Hitchhiking Armenia’s Silk Road
~photo by Emée~
We were standing under a lamppost, discussing our chances to be hosted by some locals in Berdavan, when a car stopped by us. I ran to the driver and asked if he could give us a ride until the intersection where we met the shepherd earlier today.
“Well, actually, this is a taxi. Where are you going?” asked the driver.
“In fact, just anywhere along the road. We are thinking of pitching our tent somewhere around to spend the night, then in the morning we will continue our road to Alaverdi,” I explained. He looked somewhat surprised.
“Why, brother! Spend a night in a tent? There are wild animals all around. Get in, tonight you’ll be my guests, take a rest, and in the morning go wherever you wish,” said the man, adding, “But we just moved in, the house is not in the best shape, but we will be happy to host you. My name is Mher, by the way.”
~photo by Emée~
The road to Mher’s house took us about 10 minutes. Mher’s 8-year-old son named Ashot, who sat next to his dad on the front seat, kept listening to our conversation attentively, staring at us from time to time with his little black eyes. It wasn’t a new experience for me, but just as in all of the previous cases when I was invited over by locals to stay overnight at their place, I felt somewhat strange. But this feeling soon left me as we were embraced by the warmth of their house. Mher’s 12-year-old nephew met us at the gates as we arrived. Whispering, he showered his uncle with questions: “Who are they? Who are these strangers?”
The house looked old, perhaps, even older than it actually was. We went in, and in the warmth of the living room Mher introduced his wife Manushak, two sons Ashot and 4-year-old Aren, nephew Arthur, and 8-year-old niece Mariam to us. We introduced ourselves to the family. Manushak prepared coffee, and three of us – Mher, Emée and me – sat around the table to tell our stories.
The unexpected guests didn’t seem to disturb the usual flow of their life. Manushak was busy with her daily cares. It was a bathing day for the kids, and while the water was heating up on the stove under which a fluffy cat slept, Mher was cutting the boys’ hair using a hair clipper, scissors and a comb.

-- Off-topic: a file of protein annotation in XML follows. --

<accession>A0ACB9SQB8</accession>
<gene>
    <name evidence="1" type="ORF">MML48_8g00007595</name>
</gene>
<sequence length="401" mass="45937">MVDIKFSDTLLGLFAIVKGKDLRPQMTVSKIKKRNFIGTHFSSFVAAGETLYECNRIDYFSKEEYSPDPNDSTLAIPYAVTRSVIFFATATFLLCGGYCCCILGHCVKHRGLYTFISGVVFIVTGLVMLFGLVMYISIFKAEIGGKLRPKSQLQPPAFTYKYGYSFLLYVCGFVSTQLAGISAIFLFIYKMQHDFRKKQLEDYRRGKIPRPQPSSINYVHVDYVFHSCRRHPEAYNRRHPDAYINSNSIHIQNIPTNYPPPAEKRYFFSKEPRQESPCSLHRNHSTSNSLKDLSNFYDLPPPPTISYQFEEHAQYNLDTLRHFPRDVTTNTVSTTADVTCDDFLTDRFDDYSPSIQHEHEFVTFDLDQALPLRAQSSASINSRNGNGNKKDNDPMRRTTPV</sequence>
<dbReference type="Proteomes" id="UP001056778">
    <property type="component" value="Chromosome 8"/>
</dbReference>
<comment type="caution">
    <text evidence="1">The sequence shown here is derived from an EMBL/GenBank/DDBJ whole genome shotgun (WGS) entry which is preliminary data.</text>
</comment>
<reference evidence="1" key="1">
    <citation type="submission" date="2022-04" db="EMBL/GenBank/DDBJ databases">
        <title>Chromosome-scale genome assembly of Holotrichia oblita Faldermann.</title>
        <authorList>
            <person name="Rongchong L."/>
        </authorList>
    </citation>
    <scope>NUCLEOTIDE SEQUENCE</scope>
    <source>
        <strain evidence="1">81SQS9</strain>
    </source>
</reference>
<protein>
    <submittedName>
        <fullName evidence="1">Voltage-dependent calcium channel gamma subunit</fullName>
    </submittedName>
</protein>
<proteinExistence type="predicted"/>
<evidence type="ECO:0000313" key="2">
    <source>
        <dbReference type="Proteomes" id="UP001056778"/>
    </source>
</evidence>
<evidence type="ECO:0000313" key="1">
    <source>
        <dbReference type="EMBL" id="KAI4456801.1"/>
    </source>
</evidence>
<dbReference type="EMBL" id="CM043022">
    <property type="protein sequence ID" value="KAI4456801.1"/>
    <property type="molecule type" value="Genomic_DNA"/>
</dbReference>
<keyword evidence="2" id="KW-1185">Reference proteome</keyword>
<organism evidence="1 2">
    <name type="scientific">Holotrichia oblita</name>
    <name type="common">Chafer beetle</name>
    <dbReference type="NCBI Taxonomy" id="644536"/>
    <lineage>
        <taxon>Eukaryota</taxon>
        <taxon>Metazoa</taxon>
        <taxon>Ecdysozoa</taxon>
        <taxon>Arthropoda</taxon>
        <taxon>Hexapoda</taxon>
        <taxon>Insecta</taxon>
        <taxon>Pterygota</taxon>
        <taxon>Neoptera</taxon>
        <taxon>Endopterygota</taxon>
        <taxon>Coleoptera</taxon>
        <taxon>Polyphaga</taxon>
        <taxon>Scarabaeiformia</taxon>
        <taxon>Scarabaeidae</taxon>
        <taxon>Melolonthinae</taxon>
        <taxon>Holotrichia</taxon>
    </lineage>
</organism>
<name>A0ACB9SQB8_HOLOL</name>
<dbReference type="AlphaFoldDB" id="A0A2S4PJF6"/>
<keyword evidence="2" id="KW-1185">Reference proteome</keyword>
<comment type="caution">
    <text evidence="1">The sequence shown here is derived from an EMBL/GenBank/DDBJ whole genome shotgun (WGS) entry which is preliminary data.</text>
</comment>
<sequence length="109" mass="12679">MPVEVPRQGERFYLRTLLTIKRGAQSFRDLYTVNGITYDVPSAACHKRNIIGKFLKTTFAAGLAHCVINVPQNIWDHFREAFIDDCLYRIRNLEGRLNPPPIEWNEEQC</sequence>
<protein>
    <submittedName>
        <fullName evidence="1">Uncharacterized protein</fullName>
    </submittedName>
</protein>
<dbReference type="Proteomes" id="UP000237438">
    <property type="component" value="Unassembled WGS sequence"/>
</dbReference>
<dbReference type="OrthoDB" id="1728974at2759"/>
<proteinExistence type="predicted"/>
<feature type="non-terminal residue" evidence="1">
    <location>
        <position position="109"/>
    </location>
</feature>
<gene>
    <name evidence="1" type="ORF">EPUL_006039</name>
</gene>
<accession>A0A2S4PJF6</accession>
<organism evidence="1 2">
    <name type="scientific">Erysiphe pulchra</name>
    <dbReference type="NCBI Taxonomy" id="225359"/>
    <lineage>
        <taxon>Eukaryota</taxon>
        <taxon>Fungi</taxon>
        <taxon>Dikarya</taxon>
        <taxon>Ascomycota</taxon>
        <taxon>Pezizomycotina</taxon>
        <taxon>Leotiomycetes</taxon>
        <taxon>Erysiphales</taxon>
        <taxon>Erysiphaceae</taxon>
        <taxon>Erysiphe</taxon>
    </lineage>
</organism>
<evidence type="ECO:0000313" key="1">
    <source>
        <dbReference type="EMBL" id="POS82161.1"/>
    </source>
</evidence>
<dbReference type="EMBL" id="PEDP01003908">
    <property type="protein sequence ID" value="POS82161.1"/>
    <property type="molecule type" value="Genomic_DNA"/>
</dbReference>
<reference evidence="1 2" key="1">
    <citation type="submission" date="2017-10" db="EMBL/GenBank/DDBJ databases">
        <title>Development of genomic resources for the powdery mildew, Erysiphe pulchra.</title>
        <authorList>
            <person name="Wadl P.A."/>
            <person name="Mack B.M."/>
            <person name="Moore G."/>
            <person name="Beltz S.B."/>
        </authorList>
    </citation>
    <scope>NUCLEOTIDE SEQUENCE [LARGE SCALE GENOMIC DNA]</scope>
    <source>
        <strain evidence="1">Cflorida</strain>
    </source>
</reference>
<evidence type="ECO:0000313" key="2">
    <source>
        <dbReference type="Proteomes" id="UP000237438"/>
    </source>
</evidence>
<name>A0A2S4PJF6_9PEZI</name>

Meanwhile, me and Emée entertained our new friends playing guitar and singing songs. Emée also played some trumpet. Not only kids were interested in this musical instrument shining like gold, but also Mher. He was a clarinet player, and apart from being a cab driver, he also earned living as a wedding musician.
Kids ran around, kids blew into the trumpet, kids played guitar and created all sorts of noises, kids tried drawing, talking, laughing. They sure were having fun, but as anything good comes to its end at one point, kids were sent to bed as three of them had to go to school in the morning, and the youngest one, Aren, apparently ran out of energy. He fell asleep in Emée’s arms.
Then there was dinner, prepared by Mher’s wife Manushak, who’d been running here and there from the very moment we arrived. And now she could finally sit with us and rest. The grey and dirty walls of the living room heard many a stories of life that evening – stories of struggle, friendship and separations, of travels and people, and these stories were interrupted only to raise another glass of homemade wine to say another toast – for meeting each other, for friendship between Armenia and France, for children, and of course for our new friends Mher and Manushak. We were grateful for their kindness, they were happy to have us at their home – a chance to encounter a different life and world. Tired, somewhat drunk and happy we soon went to sleep. Manushak had taken out some warm woolen blankets and pillows for us. I fell asleep thinking of what adventures are waiting for us on the Road tomorrow. And somewhere in the nearby hills wolves and jackals howled bothering the calm night.